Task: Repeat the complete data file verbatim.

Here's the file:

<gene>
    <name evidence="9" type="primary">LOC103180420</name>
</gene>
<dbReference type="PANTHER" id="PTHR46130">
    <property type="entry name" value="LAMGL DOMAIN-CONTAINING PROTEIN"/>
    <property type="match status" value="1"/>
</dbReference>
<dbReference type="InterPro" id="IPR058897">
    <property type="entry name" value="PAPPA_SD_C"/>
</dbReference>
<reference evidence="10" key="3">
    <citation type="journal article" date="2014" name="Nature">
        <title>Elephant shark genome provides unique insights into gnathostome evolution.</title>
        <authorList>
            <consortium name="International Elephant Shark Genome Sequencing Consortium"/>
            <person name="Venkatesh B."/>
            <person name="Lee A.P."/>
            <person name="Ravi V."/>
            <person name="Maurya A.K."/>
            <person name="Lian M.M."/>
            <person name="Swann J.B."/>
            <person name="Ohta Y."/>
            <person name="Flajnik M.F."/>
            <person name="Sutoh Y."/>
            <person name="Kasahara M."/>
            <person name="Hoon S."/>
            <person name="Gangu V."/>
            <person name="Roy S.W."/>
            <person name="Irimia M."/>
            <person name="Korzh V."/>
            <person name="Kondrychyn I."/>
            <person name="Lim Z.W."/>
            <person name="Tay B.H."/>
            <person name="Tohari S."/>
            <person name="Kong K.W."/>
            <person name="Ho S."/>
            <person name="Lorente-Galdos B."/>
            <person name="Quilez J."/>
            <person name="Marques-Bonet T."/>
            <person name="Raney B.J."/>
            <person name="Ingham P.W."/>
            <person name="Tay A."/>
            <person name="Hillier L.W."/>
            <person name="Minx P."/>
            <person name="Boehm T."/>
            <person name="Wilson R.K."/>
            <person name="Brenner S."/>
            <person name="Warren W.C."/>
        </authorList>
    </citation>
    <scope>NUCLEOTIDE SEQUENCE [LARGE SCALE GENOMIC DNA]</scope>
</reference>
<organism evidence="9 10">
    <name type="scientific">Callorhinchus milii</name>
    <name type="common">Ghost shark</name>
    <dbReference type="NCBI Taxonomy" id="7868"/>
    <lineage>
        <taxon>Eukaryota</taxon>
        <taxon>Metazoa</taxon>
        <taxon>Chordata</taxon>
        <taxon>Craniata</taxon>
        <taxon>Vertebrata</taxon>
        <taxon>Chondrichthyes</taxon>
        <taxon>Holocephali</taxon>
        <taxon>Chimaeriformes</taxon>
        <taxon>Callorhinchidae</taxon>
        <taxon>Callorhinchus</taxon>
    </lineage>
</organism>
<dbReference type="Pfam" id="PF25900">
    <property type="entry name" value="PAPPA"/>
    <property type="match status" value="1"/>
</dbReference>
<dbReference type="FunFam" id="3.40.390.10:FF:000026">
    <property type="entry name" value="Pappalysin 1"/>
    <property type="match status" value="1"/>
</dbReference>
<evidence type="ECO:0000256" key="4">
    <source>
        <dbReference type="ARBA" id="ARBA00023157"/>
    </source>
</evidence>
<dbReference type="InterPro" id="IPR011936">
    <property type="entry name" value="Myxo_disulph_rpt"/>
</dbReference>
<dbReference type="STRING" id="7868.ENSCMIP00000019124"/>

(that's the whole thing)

<gene>
    <name evidence="9" type="primary">LOC103180420</name>
</gene>
<dbReference type="PANTHER" id="PTHR46130">
    <property type="entry name" value="LAMGL DOMAIN-CONTAINING PROTEIN"/>
    <property type="match status" value="1"/>
</dbReference>
<dbReference type="InterPro" id="IPR058897">
    <property type="entry name" value="PAPPA_SD_C"/>
</dbReference>
<reference evidence="10" key="3">
    <citation type="journal article" date="2014" name="Nature">
        <title>Elephant shark genome provides unique insights into gnathostome evolution.</title>
        <authorList>
            <consortium name="International Elephant Shark Genome Sequencing Consortium"/>
            <person name="Venkatesh B."/>
            <person name="Lee A.P."/>
            <person name="Ravi V."/>
            <person name="Maurya A.K."/>
            <person name="Lian M.M."/>
            <person name="Swann J.B."/>
            <person name="Ohta Y."/>
            <person name="Flajnik M.F."/>
            <person name="Sutoh Y."/>
            <person name="Kasahara M."/>
            <person name="Hoon S."/>
            <person name="Gangu V."/>
            <person name="Roy S.W."/>
            <person name="Irimia M."/>
            <person name="Korzh V."/>
            <person name="Kondrychyn I."/>
            <person name="Lim Z.W."/>
            <person name="Tay B.H."/>
            <person name="Tohari S."/>
            <person name="Kong K.W."/>
            <person name="Ho S."/>
            <person name="Lorente-Galdos B."/>
            <person name="Quilez J."/>
            <person name="Marques-Bonet T."/>
            <person name="Raney B.J."/>
            <person name="Ingham P.W."/>
            <person name="Tay A."/>
            <person name="Hillier L.W."/>
            <person name="Minx P."/>
            <person name="Boehm T."/>
            <person name="Wilson R.K."/>
            <person name="Brenner S."/>
            <person name="Warren W.C."/>
        </authorList>
    </citation>
    <scope>NUCLEOTIDE SEQUENCE [LARGE SCALE GENOMIC DNA]</scope>
</reference>
<organism evidence="9 10">
    <name type="scientific">Callorhinchus milii</name>
    <name type="common">Ghost shark</name>
    <dbReference type="NCBI Taxonomy" id="7868"/>
    <lineage>
        <taxon>Eukaryota</taxon>
        <taxon>Metazoa</taxon>
        <taxon>Chordata</taxon>
        <taxon>Craniata</taxon>
        <taxon>Vertebrata</taxon>
        <taxon>Chondrichthyes</taxon>
        <taxon>Holocephali</taxon>
        <taxon>Chimaeriformes</taxon>
        <taxon>Callorhinchidae</taxon>
        <taxon>Callorhinchus</taxon>
    </lineage>
</organism>
<dbReference type="Pfam" id="PF25900">
    <property type="entry name" value="PAPPA"/>
    <property type="match status" value="1"/>
</dbReference>
<dbReference type="FunFam" id="3.40.390.10:FF:000026">
    <property type="entry name" value="Pappalysin 1"/>
    <property type="match status" value="1"/>
</dbReference>
<evidence type="ECO:0000256" key="4">
    <source>
        <dbReference type="ARBA" id="ARBA00023157"/>
    </source>
</evidence>
<dbReference type="InterPro" id="IPR011936">
    <property type="entry name" value="Myxo_disulph_rpt"/>
</dbReference>
<dbReference type="STRING" id="7868.ENSCMIP00000019124"/>